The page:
Here the liberal mind will immediately raise a question: Granted that spiritual and temporal power were coordinated, which was in charge? Which “called the shots”? And to answer this question—or rather to reject it—Jones argues that the premises of medieval political thought prevented it from ever arising. His argument is that we moderns cannot understand the actors of that time or their actions unless we challenge two of our central political concepts: the opposition of peace and the “state of nature” and the discussion of politics in terms of “sovereignty.”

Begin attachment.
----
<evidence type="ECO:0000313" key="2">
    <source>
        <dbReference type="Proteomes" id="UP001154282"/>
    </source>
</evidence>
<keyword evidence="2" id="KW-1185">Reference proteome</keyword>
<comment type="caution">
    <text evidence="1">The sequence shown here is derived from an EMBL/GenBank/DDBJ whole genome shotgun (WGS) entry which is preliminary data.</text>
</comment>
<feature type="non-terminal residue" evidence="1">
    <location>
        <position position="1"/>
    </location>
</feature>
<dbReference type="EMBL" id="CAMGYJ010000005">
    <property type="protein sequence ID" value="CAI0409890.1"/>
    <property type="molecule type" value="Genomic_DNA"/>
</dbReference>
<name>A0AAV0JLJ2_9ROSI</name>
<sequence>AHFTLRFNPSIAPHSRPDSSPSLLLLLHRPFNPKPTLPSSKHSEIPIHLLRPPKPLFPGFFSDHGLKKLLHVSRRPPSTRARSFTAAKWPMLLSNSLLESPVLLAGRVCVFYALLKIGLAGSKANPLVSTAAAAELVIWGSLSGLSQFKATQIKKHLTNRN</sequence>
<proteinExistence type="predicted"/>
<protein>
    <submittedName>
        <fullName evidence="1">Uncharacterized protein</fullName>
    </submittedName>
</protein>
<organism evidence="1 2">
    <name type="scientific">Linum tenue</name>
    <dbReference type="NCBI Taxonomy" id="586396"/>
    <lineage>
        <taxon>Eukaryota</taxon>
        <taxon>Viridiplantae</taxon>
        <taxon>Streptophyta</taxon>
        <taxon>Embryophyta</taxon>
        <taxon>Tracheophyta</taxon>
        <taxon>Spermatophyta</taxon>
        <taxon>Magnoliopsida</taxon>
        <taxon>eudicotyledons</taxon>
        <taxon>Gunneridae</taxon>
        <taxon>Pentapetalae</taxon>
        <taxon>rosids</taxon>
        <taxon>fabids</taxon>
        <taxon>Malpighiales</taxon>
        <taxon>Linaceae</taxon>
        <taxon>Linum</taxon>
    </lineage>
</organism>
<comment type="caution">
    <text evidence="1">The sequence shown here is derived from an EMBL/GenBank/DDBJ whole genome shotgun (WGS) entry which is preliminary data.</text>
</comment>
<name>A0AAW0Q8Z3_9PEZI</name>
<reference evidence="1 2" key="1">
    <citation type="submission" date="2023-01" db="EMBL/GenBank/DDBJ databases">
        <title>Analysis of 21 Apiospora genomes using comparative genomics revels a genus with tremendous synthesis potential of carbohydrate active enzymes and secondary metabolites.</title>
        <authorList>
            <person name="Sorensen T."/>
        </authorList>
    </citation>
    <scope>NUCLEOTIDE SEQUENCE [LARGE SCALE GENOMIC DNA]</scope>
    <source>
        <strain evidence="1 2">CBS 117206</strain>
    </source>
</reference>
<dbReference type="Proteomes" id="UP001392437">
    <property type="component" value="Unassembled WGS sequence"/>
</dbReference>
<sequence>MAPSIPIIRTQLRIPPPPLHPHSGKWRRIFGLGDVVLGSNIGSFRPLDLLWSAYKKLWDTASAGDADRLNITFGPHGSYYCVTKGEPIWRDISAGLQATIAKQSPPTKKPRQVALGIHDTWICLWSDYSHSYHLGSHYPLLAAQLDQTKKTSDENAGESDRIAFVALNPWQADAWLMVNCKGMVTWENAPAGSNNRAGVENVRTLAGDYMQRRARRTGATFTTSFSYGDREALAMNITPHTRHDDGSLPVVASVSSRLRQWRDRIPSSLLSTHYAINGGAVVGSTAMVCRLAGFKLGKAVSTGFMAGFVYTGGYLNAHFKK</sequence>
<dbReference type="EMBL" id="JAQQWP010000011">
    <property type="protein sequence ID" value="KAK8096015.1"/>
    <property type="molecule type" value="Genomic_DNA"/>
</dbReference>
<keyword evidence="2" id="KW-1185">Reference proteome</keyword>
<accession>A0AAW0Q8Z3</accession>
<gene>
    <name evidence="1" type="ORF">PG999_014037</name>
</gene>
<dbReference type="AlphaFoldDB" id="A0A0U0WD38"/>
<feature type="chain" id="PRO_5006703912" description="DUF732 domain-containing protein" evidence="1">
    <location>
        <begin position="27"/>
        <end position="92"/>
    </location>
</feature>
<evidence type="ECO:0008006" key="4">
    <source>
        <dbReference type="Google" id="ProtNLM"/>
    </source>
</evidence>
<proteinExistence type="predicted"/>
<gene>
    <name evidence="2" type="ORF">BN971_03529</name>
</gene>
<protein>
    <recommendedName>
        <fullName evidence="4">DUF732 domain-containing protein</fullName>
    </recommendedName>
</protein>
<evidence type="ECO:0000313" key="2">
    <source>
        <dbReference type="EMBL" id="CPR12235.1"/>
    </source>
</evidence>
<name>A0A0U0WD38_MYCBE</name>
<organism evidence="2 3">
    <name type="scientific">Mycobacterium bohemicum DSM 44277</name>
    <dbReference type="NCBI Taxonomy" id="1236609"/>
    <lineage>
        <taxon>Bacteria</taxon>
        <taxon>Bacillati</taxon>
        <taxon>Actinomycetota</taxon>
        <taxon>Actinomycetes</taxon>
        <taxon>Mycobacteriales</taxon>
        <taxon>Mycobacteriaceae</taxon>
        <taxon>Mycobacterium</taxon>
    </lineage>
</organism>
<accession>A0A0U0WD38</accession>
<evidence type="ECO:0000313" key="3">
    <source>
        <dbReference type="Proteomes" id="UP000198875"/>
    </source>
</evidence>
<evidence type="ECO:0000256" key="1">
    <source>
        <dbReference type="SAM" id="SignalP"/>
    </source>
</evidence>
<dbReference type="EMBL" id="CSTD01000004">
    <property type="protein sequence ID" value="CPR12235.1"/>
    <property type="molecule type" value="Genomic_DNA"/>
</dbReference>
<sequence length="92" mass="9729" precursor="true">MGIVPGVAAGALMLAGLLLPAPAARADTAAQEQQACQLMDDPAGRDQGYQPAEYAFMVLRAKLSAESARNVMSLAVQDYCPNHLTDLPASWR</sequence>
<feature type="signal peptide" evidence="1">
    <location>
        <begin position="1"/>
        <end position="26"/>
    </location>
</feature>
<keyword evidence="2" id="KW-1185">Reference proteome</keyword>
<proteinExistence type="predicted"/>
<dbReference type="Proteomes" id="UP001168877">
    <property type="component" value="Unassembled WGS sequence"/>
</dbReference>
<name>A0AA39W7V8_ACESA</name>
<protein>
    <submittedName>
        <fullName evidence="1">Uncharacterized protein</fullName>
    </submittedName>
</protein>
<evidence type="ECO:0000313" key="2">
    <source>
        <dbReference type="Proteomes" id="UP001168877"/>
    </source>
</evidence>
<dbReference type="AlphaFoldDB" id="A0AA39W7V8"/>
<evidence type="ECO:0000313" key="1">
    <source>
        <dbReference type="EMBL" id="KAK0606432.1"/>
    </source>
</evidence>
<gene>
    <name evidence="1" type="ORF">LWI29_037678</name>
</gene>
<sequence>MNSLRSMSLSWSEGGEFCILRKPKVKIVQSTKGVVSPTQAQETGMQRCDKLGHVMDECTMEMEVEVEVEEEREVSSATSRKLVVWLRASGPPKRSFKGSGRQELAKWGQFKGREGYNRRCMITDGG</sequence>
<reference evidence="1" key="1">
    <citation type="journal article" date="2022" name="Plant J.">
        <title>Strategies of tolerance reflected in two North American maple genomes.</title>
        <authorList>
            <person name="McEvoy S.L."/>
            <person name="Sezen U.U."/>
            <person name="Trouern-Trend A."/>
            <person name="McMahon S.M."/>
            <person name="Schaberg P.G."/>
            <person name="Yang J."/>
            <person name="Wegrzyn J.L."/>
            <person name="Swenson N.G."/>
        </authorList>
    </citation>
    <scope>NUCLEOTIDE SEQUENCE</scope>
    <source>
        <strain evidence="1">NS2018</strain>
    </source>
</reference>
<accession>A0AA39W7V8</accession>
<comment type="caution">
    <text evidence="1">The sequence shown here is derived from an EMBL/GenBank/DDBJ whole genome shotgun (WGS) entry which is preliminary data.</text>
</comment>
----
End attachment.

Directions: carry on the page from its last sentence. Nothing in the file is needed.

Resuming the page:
Against the Aristotelian view of politics as natural, the liberal has always regarded political order as a kind of human artifice, imposed by explicit human acts and procedures on a recalcitrant “state of nature,” which at least since Hobbes has been imagined as very like a state of war. For the modern liberal, it is social order—not the breaches thereof—that requires explanation, as if a primordial anarchy were always ready to resurface from beneath the veneer of civilization. But in the Christian kingdom of St. Louis, peace and justice were seen not as the results of law, but as the natural condition of a flourishing society. As Jones writes, “justice was above the law and was the foundation of the law rather than something defined by the law.” This is not to say that St. Louis was some sort of anarchist—there was a legitimate role for laws and legal judgments to address breaches of the peace—but the role of the law was to defend and repair a social order that preexisted any law.